Popular 80s Travel Destinations: Would You Go There?
By freelance writer Jane Duncan
May 21 2020
Top image: VW Kombi on Manly Beach, Australia by Simon Rae on Unsplash (public domain image)
Australia: Land Down Under
Films like Crocodile Dundee did plenty to appeal to nature-loving tourists in search of something different. Australia is another destination that has lost little of its appeal. It still boasts all the natural sites that have always attracted tourists — including Uluru, the Whitsunday beaches, and the Great Barrier Reef — but it is also a top destinations for gourmets and culture vultures thanks to its plethora of museums, performance halls, Michelin-starred restaurants, and cafés.
Australia is also well favoured for its reputation as a safe travel destination health-wise. Few (if any) vaccines are recommended apart from primary courses and boosters for a trip to Australia. Moreover, Australia is home to a host of health-centered resorts and has a reliable health system that will cover travellers with health insurance. In the year ending on March 2020, some 8.76 million visitors flew to Australia.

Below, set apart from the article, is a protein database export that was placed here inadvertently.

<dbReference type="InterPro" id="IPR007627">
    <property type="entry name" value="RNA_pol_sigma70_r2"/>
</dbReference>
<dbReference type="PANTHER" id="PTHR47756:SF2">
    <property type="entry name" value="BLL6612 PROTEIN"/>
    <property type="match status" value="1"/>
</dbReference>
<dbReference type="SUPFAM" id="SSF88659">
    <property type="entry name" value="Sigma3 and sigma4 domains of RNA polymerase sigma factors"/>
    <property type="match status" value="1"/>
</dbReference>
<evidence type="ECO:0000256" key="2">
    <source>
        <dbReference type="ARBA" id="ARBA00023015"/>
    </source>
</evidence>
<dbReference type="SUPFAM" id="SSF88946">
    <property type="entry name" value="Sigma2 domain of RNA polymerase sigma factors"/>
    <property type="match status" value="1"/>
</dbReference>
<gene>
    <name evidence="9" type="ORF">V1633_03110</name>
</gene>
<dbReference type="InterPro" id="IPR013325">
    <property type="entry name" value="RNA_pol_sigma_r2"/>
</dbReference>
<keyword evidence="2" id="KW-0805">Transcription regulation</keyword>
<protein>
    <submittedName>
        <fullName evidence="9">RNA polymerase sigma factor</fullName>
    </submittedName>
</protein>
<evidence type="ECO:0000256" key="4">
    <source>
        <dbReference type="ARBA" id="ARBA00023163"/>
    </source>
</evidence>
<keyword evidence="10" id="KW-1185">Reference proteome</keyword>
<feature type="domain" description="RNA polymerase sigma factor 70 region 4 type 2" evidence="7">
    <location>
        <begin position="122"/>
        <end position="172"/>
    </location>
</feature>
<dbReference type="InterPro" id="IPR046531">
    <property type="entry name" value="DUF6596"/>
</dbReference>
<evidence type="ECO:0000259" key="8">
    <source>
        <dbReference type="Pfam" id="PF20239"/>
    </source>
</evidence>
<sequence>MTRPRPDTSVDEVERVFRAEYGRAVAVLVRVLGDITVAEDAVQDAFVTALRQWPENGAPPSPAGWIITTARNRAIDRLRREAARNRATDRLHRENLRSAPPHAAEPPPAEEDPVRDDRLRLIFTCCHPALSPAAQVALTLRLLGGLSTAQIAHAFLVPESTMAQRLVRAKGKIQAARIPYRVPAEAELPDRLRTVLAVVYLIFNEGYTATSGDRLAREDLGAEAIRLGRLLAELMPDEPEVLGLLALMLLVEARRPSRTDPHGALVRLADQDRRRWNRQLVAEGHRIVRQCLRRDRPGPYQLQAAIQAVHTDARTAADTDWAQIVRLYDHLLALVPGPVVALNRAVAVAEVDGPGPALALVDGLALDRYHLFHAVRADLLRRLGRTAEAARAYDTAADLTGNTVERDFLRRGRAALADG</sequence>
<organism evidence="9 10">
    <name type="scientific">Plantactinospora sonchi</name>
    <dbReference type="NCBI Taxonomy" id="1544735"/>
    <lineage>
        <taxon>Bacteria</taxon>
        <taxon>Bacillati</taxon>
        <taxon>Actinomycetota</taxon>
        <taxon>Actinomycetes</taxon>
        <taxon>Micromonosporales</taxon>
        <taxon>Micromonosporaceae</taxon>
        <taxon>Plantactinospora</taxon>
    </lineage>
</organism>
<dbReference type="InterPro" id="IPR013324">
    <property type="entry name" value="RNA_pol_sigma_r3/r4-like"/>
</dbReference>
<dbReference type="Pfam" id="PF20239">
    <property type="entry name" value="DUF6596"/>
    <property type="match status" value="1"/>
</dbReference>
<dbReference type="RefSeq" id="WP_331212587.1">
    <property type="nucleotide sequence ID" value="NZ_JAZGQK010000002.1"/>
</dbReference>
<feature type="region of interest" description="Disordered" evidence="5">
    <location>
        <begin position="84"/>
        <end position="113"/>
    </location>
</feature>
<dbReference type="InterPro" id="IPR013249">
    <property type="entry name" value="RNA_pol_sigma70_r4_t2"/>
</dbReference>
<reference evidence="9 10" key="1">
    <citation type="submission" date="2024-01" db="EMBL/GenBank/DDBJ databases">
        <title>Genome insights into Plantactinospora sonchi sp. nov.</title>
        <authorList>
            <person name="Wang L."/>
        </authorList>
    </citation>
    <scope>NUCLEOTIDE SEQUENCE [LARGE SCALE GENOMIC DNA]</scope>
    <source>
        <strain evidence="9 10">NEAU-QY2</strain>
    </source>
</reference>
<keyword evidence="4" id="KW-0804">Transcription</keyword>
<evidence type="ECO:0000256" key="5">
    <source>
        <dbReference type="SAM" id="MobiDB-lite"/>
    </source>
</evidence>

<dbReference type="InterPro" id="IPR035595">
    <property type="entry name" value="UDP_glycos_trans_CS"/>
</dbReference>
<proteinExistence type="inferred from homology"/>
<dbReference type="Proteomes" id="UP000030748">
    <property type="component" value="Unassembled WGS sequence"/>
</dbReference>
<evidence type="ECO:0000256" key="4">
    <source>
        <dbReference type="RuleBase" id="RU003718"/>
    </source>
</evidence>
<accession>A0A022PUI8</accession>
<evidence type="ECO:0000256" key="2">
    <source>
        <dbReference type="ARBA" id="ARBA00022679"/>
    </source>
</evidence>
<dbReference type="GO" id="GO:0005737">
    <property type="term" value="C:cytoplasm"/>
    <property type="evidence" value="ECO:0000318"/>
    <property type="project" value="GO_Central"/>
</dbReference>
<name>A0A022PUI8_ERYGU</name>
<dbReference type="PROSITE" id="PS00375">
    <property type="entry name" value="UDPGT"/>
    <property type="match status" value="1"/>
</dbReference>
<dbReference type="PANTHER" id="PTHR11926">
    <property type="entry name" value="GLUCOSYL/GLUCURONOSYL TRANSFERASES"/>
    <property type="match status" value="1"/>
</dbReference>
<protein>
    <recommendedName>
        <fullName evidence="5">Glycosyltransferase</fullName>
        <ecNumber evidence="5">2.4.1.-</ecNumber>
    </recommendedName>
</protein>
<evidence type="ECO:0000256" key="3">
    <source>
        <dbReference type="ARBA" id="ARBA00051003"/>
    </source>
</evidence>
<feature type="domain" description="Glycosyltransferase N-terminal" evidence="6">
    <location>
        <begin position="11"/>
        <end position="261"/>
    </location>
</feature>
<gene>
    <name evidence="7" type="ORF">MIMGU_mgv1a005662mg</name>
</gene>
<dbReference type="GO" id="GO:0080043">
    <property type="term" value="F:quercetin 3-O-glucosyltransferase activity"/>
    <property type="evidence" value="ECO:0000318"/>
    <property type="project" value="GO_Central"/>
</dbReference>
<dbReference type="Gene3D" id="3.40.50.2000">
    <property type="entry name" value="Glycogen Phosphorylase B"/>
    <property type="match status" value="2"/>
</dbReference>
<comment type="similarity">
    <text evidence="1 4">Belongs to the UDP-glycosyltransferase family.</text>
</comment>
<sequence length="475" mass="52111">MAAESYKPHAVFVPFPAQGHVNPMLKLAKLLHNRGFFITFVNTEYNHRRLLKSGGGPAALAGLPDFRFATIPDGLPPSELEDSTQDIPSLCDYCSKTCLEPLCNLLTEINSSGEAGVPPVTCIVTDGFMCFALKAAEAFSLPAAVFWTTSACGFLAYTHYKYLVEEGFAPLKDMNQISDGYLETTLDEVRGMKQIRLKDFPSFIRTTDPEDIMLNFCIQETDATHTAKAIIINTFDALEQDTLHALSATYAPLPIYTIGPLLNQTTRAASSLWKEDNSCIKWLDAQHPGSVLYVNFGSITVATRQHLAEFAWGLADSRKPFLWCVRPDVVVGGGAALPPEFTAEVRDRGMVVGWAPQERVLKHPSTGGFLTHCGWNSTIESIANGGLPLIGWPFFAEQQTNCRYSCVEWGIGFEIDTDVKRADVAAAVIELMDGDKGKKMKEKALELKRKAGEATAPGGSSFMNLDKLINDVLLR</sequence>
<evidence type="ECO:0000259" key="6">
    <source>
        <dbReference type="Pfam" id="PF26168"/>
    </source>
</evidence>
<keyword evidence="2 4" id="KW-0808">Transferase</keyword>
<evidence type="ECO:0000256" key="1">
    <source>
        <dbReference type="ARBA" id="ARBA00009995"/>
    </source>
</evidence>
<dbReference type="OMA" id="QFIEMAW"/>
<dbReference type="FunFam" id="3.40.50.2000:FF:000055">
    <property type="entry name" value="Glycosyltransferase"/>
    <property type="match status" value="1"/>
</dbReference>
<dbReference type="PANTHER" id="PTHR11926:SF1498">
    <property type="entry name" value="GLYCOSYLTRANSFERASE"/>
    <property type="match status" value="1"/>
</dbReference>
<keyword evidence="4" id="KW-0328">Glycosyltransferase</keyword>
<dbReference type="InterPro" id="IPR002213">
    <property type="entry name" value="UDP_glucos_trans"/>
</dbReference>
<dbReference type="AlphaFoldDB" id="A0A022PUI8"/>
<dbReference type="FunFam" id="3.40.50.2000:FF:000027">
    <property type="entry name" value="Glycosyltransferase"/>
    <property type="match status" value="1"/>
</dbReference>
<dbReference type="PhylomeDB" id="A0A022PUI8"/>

The Cool Waters of the Caribbean
Ibiza: Party Island
Antartica: Ice-Filled Paradise
Cruises were all the rage in the 80s but one destination that saw a big surge in interest was Antartica. It was in 1975 that Wally Broecker first published his paper, Are we on the brink of global warming? By the 1980s, many school children first learned about the effects of pollution on the ozone layer.
As sea levels continue to rise, cruise lovers are even more intrigued by the pristine beauty of ice-filled polar cruises. Many realise that the majesty of glaciers and icebergs will not last forever. Almost 66,000 visit Antarctica yearly, with American and Chinese travellers representing the largest tourist share.
From New York to Antarctica, destinations that appealed to 80s travellers continue to ignite passions today. Rather than diminish in their beauty, many of these destinations have significantly improved, with countries like Australia seriously upping their cultural and gastronomic appeal. If the statistics prove one thing, it is that human beings enjoy seeing the world and heading to countries that are often far removed aesthetically from the place they call home.
Emporor penguins in Antartica - public domain image by MemoryCatcher on Pixabay
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